Although weeds are usually less of a problem in small grains than in row crops, heavy infestations of annual weeds, quackgrass, or wild garlic reduce grain yields and/or quality
Good cultural practices will result in a thick, heavy stand of small grains that will compete effectively with weeds during the early stages of crop development. Crop rotation, sound soil management practices, the use of certified seed of recommended varieties, proper seedbed preparation, and timely planting all contribute to weed control in small grains. Herbicides can be used to supplement these cultural practices as needed (Table 5.9.1)
Small grain fields should be checked for weeds in the fall (for winter wheat or barley) or early spring because most herbicide applications should be made prior to jointing (Growth Stage 6), or the appearance of the first node at the base of the plant (usually 4 to 8 inches tall with 12 or more leaves). Herbicide application during grain ripening may aid harvest operations but will not increase grain yields.
Many winter annual broadleaf weeds in winter wheat can be controlled with spring applications of 2,4-D or Banvel/Clarity. Both can cause crop injury if used at growth stages other than those recommended. In addition, Banvel/Clarity may delay wheat maturity when used according to guidelines.
Spring applications of 2,4-D or Banvel/Clarity are not effective against corn chamomile. Buctril is effective on corn chamomile when the rosettes (clusters of leaves in circular form) are less than 1 inch across. Corn chamomile usually reaches this stage within a month after seeding so Buctril applications for this weed should be made in the fall. Other annual weeds controlled with Buctril are field pennycress, field pepperweed, shepherdspurse, small seed falseflax, wild mustard, wild radish, and yellow rocket. Harmony Extra is a better choice for corn chamomile control than Buctril if application is delayed until spring.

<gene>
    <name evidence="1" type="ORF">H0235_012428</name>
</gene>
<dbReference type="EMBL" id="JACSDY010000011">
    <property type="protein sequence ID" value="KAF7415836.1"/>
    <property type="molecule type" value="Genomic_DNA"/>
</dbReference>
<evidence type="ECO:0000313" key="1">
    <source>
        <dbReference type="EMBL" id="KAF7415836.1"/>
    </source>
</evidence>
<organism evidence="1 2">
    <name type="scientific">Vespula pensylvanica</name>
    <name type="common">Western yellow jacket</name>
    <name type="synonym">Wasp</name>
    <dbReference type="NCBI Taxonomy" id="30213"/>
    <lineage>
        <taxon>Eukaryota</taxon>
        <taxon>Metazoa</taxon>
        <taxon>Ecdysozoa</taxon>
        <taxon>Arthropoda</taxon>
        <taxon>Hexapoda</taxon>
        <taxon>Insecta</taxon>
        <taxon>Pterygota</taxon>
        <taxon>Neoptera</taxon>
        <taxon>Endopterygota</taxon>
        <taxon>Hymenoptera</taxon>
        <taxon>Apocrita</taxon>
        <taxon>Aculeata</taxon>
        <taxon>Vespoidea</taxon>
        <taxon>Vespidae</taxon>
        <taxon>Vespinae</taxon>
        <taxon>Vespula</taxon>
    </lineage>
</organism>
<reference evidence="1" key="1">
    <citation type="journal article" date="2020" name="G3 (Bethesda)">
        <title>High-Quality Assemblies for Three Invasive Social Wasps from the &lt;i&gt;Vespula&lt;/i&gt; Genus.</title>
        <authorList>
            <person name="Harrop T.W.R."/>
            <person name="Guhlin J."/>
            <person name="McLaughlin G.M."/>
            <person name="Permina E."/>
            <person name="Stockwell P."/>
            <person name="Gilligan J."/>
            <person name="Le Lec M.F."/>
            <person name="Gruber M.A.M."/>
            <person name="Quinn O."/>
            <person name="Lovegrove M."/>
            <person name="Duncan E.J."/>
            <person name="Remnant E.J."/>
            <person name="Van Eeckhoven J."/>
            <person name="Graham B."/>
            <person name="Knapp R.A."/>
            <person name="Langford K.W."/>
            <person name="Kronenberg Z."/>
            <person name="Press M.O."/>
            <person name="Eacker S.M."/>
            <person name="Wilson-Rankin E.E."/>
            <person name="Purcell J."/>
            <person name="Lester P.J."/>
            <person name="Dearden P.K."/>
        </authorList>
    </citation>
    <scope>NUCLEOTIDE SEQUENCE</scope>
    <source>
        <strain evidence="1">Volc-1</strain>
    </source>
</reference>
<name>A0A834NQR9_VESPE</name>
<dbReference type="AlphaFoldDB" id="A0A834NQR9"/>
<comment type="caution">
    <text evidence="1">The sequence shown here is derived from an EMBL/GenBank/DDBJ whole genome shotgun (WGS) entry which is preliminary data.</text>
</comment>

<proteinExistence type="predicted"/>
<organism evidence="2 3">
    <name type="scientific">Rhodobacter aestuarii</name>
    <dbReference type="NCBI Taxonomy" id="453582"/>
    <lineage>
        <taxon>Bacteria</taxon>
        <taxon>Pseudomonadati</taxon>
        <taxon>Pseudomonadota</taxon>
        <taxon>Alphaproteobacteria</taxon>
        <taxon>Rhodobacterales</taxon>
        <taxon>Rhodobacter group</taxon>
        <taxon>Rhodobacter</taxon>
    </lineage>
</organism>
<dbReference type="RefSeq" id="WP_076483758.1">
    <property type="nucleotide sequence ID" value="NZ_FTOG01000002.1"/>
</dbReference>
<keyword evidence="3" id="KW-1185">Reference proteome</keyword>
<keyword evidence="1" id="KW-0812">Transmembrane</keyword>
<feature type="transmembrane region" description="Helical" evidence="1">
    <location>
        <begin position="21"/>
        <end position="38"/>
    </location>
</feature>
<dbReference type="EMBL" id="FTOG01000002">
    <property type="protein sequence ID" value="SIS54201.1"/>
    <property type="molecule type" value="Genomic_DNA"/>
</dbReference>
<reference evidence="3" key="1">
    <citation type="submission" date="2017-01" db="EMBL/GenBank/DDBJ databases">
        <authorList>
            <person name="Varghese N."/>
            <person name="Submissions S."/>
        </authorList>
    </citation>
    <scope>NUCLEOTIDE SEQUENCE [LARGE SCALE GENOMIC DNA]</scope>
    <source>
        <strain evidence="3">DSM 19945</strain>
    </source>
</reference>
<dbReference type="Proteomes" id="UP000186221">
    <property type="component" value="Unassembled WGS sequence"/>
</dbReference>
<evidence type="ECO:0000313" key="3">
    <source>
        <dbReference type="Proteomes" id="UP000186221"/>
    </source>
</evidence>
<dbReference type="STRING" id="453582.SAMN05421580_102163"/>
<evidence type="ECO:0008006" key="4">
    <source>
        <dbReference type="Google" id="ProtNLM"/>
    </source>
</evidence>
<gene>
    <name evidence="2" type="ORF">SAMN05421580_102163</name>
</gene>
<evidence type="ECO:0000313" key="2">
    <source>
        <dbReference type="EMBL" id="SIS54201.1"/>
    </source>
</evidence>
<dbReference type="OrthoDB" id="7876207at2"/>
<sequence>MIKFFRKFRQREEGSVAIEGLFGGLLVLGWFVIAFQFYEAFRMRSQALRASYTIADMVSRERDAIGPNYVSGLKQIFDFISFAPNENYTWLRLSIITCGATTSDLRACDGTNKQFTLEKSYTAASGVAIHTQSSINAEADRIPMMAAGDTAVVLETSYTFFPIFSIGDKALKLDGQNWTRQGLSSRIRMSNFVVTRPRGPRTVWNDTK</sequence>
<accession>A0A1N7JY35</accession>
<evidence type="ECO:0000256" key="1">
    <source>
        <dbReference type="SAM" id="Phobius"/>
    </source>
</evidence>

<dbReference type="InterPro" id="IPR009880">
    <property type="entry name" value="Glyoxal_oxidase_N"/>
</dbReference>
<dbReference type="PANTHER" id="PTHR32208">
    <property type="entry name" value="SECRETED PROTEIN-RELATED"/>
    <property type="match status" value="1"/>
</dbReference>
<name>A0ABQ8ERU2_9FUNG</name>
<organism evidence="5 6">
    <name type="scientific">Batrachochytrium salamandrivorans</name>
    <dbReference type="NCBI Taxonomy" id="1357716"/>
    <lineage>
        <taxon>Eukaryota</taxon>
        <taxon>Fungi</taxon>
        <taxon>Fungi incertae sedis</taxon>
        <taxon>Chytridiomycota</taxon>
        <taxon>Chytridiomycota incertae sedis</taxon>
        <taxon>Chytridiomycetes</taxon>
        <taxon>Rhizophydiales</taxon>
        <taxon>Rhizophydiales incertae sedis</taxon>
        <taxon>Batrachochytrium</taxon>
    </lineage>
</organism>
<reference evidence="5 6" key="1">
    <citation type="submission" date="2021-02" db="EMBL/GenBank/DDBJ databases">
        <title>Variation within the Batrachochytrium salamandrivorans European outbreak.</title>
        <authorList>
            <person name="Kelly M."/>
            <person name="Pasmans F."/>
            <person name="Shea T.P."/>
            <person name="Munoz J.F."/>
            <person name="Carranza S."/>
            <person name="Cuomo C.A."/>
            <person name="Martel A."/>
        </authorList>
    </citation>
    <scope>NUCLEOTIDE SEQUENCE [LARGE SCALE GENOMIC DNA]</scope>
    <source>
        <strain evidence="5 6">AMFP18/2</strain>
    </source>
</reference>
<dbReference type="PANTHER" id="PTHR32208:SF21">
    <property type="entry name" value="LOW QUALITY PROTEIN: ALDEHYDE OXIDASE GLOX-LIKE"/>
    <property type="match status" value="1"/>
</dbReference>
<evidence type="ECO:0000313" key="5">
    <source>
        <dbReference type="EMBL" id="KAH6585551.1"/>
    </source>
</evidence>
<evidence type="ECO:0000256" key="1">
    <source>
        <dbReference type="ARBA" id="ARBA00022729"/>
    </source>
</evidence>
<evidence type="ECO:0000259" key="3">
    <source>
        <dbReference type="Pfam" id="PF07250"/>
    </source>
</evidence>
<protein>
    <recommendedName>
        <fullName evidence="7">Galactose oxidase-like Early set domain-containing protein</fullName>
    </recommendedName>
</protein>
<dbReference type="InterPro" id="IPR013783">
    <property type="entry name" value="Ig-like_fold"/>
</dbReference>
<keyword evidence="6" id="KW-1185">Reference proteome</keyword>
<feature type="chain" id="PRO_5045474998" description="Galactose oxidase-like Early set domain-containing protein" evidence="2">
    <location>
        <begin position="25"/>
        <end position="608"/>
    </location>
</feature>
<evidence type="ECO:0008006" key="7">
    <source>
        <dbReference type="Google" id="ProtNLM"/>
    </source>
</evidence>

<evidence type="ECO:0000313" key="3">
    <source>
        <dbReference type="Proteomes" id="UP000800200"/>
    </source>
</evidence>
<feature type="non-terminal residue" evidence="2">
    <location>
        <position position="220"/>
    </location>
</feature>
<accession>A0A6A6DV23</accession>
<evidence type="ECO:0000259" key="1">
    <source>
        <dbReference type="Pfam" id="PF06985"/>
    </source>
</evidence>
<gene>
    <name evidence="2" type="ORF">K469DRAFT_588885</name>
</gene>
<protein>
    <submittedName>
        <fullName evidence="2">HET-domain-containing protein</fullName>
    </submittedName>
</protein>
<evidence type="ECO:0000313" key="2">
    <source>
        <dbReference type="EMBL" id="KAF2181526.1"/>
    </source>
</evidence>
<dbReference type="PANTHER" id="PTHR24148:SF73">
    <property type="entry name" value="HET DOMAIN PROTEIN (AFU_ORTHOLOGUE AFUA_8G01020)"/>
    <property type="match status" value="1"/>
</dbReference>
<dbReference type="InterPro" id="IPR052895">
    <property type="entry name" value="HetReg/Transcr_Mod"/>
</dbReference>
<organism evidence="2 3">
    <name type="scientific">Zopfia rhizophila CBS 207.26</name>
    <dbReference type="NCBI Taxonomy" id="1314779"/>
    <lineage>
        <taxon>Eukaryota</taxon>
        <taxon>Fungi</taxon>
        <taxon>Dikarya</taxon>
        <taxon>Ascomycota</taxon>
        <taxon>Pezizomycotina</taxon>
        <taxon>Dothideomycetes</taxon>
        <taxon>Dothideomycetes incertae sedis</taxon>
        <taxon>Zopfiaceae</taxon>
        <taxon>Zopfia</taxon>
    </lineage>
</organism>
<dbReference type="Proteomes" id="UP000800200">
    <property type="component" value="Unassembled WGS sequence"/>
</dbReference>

Herbicide Resistance Management
Herbicide resistance management involves the use of crop rotation along with herbicide rotation and/or use of herbicide combinations that include herbicides with different sites of action (how they affect weeds). These practices will help manage existing herbicide resistant weed populations and delay development of new resistant weed populations.
To effectively utilize herbicides with different sites of action, everyone involved in decisions about weed management must have site of action classification readily available. The Weed Science Society of America (WSSA) has approved a numbering system to classify herbicides by their site of action (Mallory-Smith, C.A. and Retzinger, E.J. 2003. Revised classification of herbicides by site of action for weed resistance management strategies. Weed Technol. 17:605-619).